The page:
Karl Bryullov was born on December, 12th (23), 1799 in St. Petersburg, in a family of the academician, the woodcarver and engraver Pavel Ivanovich Briullo (Brulleau, 1760—1833). He felt drawn to Italy from his early years. Despite his education at the Imperial Academy of Arts (1809–1821), Bryullov never fully embraced the classical style taught by his mentors and promoted by his brother, Alexander Bryullov. After distinguishing himself as a promising and imaginative student and finishing his education, he left Russia for Rome where he worked until 1835 as a portraitist and genre painter, though his fame as an artist came when he began doing historical painting.
His best-known work, The Last Day of Pompeii (1830–1833), is a vast composition compared by Pushkin and Gogol to the best works of Rubens and Van Dyck. It created a sensation in Italy and established Briullov as one of the finest European painters of his day. After completing this work, he triumphantly returned to the Russian capital, where he made many friends among the aristocracy and intellectual elite and obtained a high post in the Imperial Academy of Arts. An anecdote concerning Briullov appeared in Leo Tolstoy’s essay “Why Do Men Stupefy Themselves?”.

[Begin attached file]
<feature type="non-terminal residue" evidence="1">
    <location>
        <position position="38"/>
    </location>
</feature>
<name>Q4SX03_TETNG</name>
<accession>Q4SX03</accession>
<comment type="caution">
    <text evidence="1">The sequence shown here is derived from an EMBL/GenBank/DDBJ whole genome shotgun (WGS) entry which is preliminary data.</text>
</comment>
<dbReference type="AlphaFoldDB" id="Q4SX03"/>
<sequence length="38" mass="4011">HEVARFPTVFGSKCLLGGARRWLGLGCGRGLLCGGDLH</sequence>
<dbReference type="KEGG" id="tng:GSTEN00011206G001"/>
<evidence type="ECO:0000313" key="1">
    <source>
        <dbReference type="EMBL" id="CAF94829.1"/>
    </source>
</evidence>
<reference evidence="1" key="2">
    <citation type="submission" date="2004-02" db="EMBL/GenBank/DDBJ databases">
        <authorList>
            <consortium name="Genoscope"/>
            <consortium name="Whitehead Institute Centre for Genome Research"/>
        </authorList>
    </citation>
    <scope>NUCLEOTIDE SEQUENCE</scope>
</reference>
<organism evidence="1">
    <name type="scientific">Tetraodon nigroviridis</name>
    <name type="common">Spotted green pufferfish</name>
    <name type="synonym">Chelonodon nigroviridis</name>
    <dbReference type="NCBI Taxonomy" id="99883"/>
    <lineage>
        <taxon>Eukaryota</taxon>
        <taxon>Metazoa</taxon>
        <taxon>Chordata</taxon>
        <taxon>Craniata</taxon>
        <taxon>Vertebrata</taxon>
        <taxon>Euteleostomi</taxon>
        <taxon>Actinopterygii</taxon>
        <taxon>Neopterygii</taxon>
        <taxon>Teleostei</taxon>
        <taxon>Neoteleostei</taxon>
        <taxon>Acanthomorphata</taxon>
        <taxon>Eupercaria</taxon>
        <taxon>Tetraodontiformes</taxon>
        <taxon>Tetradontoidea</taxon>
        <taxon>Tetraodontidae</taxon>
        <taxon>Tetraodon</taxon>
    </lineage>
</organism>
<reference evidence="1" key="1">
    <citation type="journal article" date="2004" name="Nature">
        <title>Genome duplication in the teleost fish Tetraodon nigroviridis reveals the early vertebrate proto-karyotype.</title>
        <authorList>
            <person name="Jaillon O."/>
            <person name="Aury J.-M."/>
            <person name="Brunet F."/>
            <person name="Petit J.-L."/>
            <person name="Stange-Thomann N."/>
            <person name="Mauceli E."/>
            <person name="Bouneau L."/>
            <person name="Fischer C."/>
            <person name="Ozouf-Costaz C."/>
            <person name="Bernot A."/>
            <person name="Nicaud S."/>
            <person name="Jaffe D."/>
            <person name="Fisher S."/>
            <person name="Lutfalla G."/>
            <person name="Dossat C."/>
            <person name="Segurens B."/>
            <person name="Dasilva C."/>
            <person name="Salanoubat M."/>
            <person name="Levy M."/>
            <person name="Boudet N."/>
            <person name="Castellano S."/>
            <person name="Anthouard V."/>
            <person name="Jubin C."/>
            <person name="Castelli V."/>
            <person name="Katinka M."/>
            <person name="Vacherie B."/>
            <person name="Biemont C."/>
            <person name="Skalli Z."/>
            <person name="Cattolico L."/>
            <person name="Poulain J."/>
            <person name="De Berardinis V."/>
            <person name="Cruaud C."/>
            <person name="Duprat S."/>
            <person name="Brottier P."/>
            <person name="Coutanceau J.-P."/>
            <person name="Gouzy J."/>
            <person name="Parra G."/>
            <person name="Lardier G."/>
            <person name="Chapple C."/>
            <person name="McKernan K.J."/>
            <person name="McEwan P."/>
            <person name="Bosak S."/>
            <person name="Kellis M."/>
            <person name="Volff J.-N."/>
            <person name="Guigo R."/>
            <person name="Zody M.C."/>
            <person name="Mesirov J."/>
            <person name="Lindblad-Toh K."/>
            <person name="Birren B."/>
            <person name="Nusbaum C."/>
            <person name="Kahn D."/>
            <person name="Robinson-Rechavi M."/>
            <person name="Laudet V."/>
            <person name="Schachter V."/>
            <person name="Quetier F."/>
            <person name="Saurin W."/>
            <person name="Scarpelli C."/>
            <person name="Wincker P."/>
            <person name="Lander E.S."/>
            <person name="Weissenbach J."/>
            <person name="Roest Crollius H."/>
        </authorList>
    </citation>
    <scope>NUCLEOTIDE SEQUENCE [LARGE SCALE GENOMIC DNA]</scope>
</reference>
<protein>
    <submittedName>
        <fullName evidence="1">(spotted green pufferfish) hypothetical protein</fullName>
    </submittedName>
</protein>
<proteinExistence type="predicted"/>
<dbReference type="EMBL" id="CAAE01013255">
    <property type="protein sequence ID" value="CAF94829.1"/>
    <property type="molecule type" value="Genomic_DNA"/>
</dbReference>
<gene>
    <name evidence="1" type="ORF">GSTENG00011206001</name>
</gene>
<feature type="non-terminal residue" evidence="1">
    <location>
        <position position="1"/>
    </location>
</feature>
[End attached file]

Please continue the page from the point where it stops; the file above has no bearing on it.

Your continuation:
While teaching at the academy (1836–1848) he developed a portrait style which combined a neoclassical simplicity with a romantic tendency that fused well, and his penchant for realism was satisfied with an intriguing level of psychological penetration. While he was working on the plafond of St Isaac’s Cathedral, his health suddenly deteriorated. Following advice of his doctors, Briullov left Russia for Madeira in 1849 and spent the last three years of his life in Italy. He died in the village of Manziana near Rome and is buried at the Cimitero degli Inglesi there.